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Useful thoughts for debating abortionists

A scattering of helpful ideas for anyone who has to debate the issue of abortion.

A couple of variants on my original simple argument against abortion—these can be memorized easily, though reciting them by rote will probably be less effective than working them naturally into conversation:

  1. Killing your children is wrong.
  2. Your unborn child is one of your children
  3. Therefore, killing your unborn child is wrong
  1. Killing another human being to make your life easier is wrong
  2. A fetus is a human being.
  3. Therefore, killing your fetus to make your life easier is wrong.

Some other thoughts to have in mind

If you’re discussing abortion with someone, most people will agree with these statements but then try to deny the implications. Gently pressing them on their inconsistency can help open their eyes:

Parting thoughts about attitude

I don’t recall ever meeting an abortionist who genuinely seemed to care about the truth. I’m not saying they don’t exist; but I’ve only met ones who, a priori, regarded any attack on abortion as an attack on women (and themselves, if they are women). This makes it very difficult to converse with them. I am often reminded of 2 Thessalonians 2:11. Some suggestions for dealing with these types:

19 comments

  1. Rob

    You list a bunch of abstract arguments. You do not deal with realities.

    I’ve lived in NYC in Astoria (admittedly not a horrible neighborhood, but not particularly upscale) for around 10 years. I’ve never been mugged once.

    The fact is, most of the people who get abortions are not fit to be mothers. Their kids would in fact grow up to be criminals, or else create an unsustainable economic burden on the rest of us.

    If irresponsible, lawless people want to demographically remove themselves from the picture, eventually you have to get out of their way. No one has to feel guilty for allowing abortion in that sense.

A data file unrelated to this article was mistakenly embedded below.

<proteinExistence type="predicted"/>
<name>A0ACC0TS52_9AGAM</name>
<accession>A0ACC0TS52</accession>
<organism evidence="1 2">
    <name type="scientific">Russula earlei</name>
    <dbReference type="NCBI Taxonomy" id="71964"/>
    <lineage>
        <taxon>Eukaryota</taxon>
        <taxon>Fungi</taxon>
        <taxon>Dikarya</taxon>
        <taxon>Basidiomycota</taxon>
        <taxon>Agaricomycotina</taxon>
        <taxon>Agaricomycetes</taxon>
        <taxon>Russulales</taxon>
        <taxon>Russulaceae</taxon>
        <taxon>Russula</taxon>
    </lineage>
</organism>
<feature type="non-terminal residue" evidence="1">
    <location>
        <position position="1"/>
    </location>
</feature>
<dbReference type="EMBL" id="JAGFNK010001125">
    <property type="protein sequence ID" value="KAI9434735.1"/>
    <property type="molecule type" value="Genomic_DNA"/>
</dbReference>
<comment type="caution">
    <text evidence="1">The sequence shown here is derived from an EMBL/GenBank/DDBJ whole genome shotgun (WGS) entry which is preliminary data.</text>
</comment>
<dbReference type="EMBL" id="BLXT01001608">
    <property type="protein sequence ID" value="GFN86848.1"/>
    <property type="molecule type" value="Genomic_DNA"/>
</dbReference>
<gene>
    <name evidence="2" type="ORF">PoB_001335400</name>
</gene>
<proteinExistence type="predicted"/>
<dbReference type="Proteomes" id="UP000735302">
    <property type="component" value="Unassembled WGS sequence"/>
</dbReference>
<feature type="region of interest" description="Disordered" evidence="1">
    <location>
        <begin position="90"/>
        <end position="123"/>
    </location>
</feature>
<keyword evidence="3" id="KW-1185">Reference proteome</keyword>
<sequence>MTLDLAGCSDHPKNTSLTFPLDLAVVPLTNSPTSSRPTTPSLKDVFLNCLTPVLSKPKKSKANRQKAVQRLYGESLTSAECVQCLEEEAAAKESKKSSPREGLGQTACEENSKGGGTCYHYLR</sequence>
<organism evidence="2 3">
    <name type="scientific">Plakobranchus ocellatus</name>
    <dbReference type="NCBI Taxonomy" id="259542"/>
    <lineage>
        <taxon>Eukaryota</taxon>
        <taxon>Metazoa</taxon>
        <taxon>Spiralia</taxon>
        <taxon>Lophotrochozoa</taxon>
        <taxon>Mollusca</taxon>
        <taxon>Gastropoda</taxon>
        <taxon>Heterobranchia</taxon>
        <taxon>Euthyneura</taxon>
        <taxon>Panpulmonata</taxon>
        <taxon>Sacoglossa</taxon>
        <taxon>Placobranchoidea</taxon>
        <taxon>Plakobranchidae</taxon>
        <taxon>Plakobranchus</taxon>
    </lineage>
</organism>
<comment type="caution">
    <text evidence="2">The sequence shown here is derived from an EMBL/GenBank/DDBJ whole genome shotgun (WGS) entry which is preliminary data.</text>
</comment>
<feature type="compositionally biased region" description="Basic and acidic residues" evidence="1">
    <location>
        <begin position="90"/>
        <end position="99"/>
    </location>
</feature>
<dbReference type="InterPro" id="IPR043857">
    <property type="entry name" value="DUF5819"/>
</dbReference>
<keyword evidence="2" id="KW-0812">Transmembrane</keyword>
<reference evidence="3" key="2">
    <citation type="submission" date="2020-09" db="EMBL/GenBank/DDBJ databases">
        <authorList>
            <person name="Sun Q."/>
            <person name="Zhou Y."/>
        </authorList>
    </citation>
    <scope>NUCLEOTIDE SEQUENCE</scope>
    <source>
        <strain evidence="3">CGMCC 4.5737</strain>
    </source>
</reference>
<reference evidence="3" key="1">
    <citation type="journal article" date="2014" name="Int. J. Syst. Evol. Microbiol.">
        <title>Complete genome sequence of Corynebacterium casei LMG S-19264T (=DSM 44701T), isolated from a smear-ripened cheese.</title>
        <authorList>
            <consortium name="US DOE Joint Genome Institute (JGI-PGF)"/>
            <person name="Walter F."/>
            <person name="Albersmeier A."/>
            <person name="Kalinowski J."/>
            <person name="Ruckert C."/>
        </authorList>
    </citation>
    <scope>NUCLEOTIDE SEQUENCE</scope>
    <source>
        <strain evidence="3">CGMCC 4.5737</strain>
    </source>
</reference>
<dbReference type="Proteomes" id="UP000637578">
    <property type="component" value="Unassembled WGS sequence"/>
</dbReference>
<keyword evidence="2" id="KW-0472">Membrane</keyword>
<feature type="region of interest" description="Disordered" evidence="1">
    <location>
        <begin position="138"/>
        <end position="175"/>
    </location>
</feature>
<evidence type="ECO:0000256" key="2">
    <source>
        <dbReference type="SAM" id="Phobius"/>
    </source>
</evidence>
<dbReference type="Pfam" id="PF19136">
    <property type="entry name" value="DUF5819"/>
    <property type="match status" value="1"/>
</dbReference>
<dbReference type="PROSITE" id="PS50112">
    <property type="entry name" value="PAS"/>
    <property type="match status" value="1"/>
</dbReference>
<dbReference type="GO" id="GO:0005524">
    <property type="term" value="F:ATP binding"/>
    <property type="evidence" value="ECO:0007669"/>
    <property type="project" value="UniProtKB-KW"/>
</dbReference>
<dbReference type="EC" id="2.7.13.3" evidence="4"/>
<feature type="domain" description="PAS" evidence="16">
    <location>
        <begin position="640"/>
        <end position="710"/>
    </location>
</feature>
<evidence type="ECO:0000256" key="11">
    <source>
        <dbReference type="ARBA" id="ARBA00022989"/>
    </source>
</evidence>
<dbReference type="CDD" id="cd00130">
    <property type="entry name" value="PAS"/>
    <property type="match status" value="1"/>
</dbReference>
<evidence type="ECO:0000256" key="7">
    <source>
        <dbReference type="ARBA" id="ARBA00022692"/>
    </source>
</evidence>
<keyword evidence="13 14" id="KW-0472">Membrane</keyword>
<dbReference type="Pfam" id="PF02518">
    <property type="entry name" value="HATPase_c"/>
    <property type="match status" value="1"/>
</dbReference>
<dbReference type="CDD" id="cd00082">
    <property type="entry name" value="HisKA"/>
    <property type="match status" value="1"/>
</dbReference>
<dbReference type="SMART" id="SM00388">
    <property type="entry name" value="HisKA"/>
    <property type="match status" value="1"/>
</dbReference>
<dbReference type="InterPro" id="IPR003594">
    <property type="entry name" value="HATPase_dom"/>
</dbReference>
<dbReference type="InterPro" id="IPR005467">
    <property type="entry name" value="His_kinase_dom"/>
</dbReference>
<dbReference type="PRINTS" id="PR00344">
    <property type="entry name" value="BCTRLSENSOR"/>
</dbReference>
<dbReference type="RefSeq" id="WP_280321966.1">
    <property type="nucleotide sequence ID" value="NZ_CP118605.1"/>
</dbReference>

To give an analogy. If someone loses blood because of an accident, you should give blood if you’re able. But if someone continually cuts themselves, then regrets it, and tries to get blood from you, you’re justified in saying eventually, “Go kill yourself if you want, otherwise you’ll just end up bleeding both of us to death. We seem to have reached that point.

  2. Dominic Bnonn Tennant

    Rob, if I understand you correctly your argument is essentially that since most abortive women are not fit to be mothers, it is therefore permissible for these women to murder their children. Or, alternatively—since most children of these women will grow up to be criminals, it is therefore permissible for their mothers to murder them before that happens.

    Am I understanding your argument correctly?

  3. Rob

    You need to be clear about “permissible”. It may not be permissible in an ideal sense, or perhaps in your moral opinion, but that’s beside the point. It should be permitted in practice, because 1) they will get abortions anyway, 2) Due to the way the system is now, such an increase in that demographic would lead to economic injustice against people who do not even live near by, due to redistributionist tactics. Think of the tolerance of abortion as one “evil” aspect of the current system that counterbalances other “evil” aspects. If you just correct one part (which you feel is abortion) the system will collapse. So while permitting abortion may not be ideal, it is a compromise, it is better than collapse.